Focus: Prof concerned about lawyers’ online marketing

As the conversation around sexual assault and how the legal system deals with it continues, a law professor at Dalhousie University’s Schulich School of Law is airing her concerns about the ethics of how many criminal defence lawyers advertise their services in that area.

“I think this is an important issue that law societies should pay attention to,” says Prof. Elaine Craig, whose research topics include sexual assault law.

“The rules don’t reflect the reality of how lawyers advertise today.”

In a forthcoming paper in the UBC Law Review, Craig raises concerns about a number of aspects of defence lawyers’ online promotion of their sexual assault services. The concerns include web sites that she says promote the acquittal of clients who appear to be factually guilty; those that imply aggressive advocacy or appear to trivialize sexual violence; advertising the use of particular trial strategies; and inaccurate or misleading accounts of the law.

The paper follows Craig’s review of the web sites of criminal defence lawyers in Toronto, Ottawa, Winnipeg, Calgary, Edmonton, Lethbridge, Alta., Vancouver, Kelowna, B.C., and Brampton and Hamilton, Ont. She performed Google searches for the terms “sexual assault lawyer” and “sex crime lawyer” for each of the cities and examined the web sites of those with top results. In compiling the paper, she looked at 40 web sites.

The thrust of her criticism relates to ethical concerns about the way many lawyers with the top Google rankings market themselves. “Unfortunately, a significant subset of the criminal defence bar advertises online in a manner that may be inconsistent with one or more of the ethical rules established by the law societies — in particular the marketing rules, the rule requiring lawyers to encourage public respect for the administration of justice and to conduct oneself in a manner that reflects favourably on the legal profession and that inspires the confidence, respect and trust of the community, the duty to maintain client confidentiality and to uphold the reputation of the legal profession, the duty of competence, the obligation to communicate in a manner that is consistent with the proper tone of a professional communication from a lawyer, and the requirement that public statements by a lawyer concerning a client’s affairs are in the best interests of the client and not for the purpose of publicity or self-promotion,” she wrote in the paper.

A big focus of the paper is on web sites that Craig found promote acquittals of those who appear to be factually guilty. One case described in the paper, R. v. L.H., came from lawyer Sean Robichaud’s web site: “All parties were drinking at a New Years Eve Party. The Complainant became intoxicated and unconscious. The Complainant’s partner and L.H. placed the Complainant in L.H.’s bed due to her intoxicated state. The Complainant became ill, thus her partner and L.H. cleaned up both the Complainant and the area where she became ill. The next morning the Complainant alleges L.H. sexually assaulted her in her sleep. DNA analysis was completed on the Complainant’s underwear and tested positive for L.H.’s DNA. Results: Jury acquitted Mr. L.H. of all charges.”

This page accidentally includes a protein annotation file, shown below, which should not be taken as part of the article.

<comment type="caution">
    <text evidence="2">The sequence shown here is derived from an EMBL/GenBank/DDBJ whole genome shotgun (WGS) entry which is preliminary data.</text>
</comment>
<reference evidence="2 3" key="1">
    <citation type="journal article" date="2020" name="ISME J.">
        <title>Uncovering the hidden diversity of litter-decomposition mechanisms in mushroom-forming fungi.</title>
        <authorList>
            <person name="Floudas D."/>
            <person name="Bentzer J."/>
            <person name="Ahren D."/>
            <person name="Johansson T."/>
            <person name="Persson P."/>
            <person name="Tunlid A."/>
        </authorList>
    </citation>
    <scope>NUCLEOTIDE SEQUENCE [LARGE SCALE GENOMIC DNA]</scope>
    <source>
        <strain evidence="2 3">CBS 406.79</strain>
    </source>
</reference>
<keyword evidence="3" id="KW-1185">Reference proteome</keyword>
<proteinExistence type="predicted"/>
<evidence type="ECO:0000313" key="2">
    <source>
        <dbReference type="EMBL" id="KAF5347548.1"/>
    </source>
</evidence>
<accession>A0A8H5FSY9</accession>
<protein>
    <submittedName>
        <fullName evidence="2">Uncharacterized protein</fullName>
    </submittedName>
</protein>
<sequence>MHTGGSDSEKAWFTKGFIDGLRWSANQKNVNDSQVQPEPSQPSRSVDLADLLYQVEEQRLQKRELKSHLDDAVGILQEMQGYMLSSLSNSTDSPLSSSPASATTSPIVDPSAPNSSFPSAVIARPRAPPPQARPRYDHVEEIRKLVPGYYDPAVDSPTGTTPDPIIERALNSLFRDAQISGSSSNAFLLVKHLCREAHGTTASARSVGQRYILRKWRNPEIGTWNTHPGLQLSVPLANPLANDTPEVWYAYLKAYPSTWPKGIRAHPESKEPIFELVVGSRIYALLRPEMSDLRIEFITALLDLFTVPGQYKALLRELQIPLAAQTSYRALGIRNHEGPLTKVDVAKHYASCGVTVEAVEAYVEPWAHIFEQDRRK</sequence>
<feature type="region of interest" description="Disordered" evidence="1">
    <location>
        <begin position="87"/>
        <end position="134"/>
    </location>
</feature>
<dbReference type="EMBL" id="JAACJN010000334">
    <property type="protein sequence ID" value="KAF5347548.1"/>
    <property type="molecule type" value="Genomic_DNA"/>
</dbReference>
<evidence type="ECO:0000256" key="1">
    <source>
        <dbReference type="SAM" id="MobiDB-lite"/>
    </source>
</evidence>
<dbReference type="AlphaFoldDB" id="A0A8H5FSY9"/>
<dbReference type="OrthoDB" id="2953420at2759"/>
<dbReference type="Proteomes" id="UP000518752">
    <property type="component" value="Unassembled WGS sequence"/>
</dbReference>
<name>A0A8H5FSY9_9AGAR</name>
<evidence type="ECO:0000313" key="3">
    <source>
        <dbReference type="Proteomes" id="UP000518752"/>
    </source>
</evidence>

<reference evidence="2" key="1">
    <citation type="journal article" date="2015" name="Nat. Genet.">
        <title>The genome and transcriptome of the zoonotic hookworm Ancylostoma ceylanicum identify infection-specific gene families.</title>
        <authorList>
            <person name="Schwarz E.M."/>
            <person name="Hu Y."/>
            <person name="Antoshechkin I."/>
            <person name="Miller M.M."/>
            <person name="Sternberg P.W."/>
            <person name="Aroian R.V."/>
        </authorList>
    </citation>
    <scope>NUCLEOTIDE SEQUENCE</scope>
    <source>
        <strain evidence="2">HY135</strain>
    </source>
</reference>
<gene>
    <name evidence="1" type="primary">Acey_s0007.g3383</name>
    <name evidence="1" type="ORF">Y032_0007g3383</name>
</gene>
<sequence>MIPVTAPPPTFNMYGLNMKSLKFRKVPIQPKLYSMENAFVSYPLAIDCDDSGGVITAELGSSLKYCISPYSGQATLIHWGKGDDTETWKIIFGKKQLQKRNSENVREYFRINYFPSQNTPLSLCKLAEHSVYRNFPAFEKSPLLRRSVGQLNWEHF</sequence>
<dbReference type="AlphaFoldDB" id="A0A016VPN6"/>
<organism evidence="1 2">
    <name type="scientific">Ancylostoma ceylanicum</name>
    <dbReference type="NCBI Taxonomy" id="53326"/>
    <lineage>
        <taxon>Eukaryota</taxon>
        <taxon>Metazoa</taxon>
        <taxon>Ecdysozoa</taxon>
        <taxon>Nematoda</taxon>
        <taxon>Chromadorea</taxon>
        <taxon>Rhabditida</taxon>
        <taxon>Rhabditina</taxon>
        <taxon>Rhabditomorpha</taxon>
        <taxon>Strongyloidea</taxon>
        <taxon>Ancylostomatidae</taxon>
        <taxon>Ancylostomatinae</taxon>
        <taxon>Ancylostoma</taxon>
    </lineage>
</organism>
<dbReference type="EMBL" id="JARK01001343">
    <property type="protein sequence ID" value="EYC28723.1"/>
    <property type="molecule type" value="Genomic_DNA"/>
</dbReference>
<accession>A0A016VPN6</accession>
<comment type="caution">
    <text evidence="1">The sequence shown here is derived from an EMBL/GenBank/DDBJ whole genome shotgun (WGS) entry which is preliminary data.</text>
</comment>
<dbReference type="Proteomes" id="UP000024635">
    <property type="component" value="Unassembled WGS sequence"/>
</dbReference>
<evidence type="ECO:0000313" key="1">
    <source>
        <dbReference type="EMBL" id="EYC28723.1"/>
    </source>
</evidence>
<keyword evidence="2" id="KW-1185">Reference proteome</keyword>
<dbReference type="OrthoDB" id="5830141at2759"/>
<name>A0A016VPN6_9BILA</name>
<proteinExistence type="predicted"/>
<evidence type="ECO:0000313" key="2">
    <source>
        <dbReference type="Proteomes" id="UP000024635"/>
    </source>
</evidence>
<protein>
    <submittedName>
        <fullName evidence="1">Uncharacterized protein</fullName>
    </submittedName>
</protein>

Craig then noted some of her concerns: “Individuals cannot consent to sex while unconscious. By describing this sequence of events, and then noting that the accused’s DNA was found in the complainant’s underwear but not offering any other details of the case besides the acquittal, this advertisement may leave the reader with the impression that the client was factually guilty. No other information about the case is given.”

In an interview, Craig notes the lawyers in the cases she describes aren’t invoking legal arguments such as breaches of the Charter of Rights and Freedoms as the basis for the acquittals. “They’re not invoking the Charter,” she says, adding “it’s reasonable” that someone reading the cases described would feel the lawyer got the person off despite being guilty. And in her view, while defence lawyers are providing important services in defending their clients and holding the state to account, that doesn’t necessarily extend to how they market themselves.

“The justification for vigorously defending an accused that is known to be factually guilty is that to do so preserves the integrity of the criminal justice system by ensuring fair process through partisan, adversarial roles,” she wrote in the paper.

“In the context of the culpable defendant, the defence lawyer performs a role-based public service intended to protect an important social process. The acquittal of a factually guilty accused is a byproduct of, rather than the function or objective of, this important public service. . . . The justification is role based. It does not extend beyond the

context of a particular case or proceeding and it certainly should not extend to a lawyer’s marketing strategies. Arguably, defence lawyers that advertise by promoting the fact of unexplained or inexplicable acquittals of individuals that are implied or appear to be factually guilty of harmful offences are not encouraging the public to respect the administration of justice.”